The junior men took to the ice this afternoon, and put on a show for the spectators at the 2008 U.S. Figure Skating Championships in Saint Paul, Minnesota.
Adam Rippon, the leader after the short program, showed why he has been having so much success internationally by laying down a sensitive yet commanding performance. As a result, the teen from The Skating Club of New York, Inc. won the gold medal over one of the toughest fields in recent memory.
Rippon, who trains with Nikolai Morozov in Hackensack, N.J., qualified for and won the Junior Grand Prix Final in December with the highest score ever awarded in a junior international competition. The 18 year-old came into this competition with a lot of buzz, and was able to live up to his and the skating community’s expectations by winning the title by more than 10 points than his nearest competitor.
“I was nervous before I went out,” admitted the new champion, “but I just kept telling myself to focus on what I needed to do to a clean program like I skate in practice.”
The Pennsylvanian opened his program with an easy triple flip-triple toe combination that floated across the ice. In all, Rippon landed seven clean triple jumps, each one better than the previous, and built momentum that culminated with a straightline step sequence which he attacked with reckless abandon.
“When we started the program at the beginning of the season, we just put steps together with different turns and putting them all together,” explained Rippon. “I have to credit Nikolai for helping me to feel my body more so that I can do more creative things and more difficult footwork.”
Rippon scored an amazing 213.76 points in the competition, easily eclipsing the junior national record at this competition, and he did it with an element in his free skate that was not scored.
“I actually don’t know what caused that,” confessed Rippon, regarding his flying sit spin not being scored, “but I will review that with my coach.”
Brandon Mroz (Broadmoor SC) earned the same result this season with a technically demanding and clean performance that pulled him up from third place after the short program.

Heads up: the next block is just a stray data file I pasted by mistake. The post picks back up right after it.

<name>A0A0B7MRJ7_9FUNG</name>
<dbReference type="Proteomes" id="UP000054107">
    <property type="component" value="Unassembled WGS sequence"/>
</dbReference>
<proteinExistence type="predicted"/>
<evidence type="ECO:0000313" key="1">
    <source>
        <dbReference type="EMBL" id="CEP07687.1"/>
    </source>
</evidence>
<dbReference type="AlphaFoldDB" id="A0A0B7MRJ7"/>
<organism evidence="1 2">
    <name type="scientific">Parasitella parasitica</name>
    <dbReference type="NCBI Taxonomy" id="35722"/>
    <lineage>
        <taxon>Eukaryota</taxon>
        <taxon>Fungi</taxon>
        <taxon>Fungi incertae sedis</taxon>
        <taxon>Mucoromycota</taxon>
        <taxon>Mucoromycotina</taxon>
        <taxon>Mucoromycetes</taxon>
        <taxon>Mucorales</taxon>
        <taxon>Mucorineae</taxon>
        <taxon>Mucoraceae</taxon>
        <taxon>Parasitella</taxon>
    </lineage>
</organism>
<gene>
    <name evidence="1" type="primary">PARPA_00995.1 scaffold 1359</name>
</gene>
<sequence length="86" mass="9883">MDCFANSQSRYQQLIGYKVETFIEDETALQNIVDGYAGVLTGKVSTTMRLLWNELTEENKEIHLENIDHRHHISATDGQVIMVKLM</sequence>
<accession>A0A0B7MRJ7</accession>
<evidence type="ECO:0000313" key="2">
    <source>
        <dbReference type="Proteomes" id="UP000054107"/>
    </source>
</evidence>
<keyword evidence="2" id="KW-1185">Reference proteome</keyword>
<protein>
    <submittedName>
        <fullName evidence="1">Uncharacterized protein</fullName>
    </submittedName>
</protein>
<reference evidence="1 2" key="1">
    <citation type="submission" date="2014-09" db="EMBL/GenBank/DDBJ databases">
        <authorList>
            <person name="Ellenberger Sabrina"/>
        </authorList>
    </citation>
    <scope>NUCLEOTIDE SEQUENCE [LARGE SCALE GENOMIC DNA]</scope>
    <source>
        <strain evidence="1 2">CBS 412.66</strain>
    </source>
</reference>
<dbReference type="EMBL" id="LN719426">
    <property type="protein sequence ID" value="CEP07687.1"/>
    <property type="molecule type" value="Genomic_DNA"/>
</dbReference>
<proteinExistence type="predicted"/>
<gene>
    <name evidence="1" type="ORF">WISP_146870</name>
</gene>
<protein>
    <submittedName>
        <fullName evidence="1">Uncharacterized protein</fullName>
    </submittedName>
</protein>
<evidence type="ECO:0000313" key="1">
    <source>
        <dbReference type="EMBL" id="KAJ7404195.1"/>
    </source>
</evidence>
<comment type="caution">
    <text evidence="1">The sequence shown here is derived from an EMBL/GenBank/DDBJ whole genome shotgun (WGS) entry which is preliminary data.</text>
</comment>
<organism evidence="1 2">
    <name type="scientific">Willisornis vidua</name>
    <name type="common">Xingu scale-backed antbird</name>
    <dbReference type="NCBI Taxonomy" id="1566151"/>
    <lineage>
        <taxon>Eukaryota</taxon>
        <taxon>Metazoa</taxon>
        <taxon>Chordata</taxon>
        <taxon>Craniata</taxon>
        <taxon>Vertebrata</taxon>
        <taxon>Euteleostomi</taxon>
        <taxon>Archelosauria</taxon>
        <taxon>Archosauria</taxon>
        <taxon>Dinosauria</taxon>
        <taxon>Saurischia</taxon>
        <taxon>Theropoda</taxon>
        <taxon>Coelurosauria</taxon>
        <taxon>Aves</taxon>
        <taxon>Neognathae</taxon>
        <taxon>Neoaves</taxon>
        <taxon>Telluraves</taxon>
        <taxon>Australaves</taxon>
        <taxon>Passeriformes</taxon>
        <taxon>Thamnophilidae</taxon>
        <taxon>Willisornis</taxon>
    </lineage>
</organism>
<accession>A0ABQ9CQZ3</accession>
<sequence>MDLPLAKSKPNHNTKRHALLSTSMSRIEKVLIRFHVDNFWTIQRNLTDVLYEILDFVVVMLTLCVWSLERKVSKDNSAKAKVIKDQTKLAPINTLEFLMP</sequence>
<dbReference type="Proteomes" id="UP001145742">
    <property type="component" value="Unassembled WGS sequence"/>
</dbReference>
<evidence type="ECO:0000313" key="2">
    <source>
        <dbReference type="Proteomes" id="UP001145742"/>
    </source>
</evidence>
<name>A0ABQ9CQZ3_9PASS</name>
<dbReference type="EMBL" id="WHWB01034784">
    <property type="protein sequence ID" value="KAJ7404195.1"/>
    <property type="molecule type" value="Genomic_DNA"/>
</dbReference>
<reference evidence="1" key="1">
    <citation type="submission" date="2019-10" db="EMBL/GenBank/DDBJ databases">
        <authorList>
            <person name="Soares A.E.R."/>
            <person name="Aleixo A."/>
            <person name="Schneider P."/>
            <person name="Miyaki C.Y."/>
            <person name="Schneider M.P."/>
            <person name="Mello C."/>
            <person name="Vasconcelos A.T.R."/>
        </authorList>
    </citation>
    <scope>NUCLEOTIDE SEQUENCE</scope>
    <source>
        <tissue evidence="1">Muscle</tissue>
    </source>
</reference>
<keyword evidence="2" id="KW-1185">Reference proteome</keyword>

“My goal today was to approach my long with a new intensity, and I think that I did that,” said last year’s silver medalist. “I am pleased with what I did today, and I am happy with a new personal best.”
Mroz opened his King of the Forest routine with a triple Axel, a jump that Rippon opted not to attempt, and landed seven other triples to edge Rippon’s technical score by .33 of a point. However, Rippon outscored the 17-year-old on the program components by five points to relegate Mroz to second place once again.
“Maybe I’m a little disappointed,” admitted Mroz. “I think that if anything, I am disappointed with my short. I think that I did a great job today, and I don’t have a problem winning silver again. It just shows that I am consistent.”
Finishing with a surprise bronze medal, Andrew Gonzales (All Year FSC) barely qualified for this competition after a poor showing at the Pacific Coast Sectionals, but proved that he belonged with a great performance here in Saint Paul.
“After [Pacific] Coasts [sectionals], I sat down and realized that I really needed to step it up,” shared the Californian. “And I just did program after program because I knew that I was going to be competing against some of the best. So I knew that I had to get some programs under my belt so that I could compete.”
Gonzales landed six clean triple jumps, including a triple Lutz-double toe-double loop combination, to move up eight places from last year.
“I knew that I had to put two good programs together which I accomplished today,” continued the 17-year-old. “My long program went really well, and I am very pleased with my score, and with being able to compete with some of the best junior men in the country.”
Training mate Richard Dornbush (All Year FSC) skated early, but landed six clean triple jumps to catapult from 12th place in the short program to win the pewter medal after other skaters struggled with their programs. The 16-year-old placed third in the freeskate, and included a beautiful triple Axel in his arsenal.
Keegan Messing (Anchorage FSC), a crowd favorite, landed the most difficult combination in the competition. His triple Axel-triple toe combination earned him 11.93 points on his was to finishing fifth in his first appearance at the junior level at the U.S. Championships.
“I was very happy with my skate,” said last year’s Novice bronze medalist. “The one thing that I wish I would have done would have been to land my second (triple) Axel, but I just got too tired going into it.”
The always entertaining Messing had a different approach to the competition than most of his peers.
“This is to show what we’ve got,” boasted the 16-year-old. “Sectionals is the hard competition, and Nationals is the reward. We should just go out and give everyone a show!”
Sitting in second place after the short program, Curran Oi (SC of Boston) struggled with his jumps today, and could only manage a sixth place finish. Last year’s pewter medalist received credit for only one clean triple jump, but was able to stay in the top six based on his score from the short program.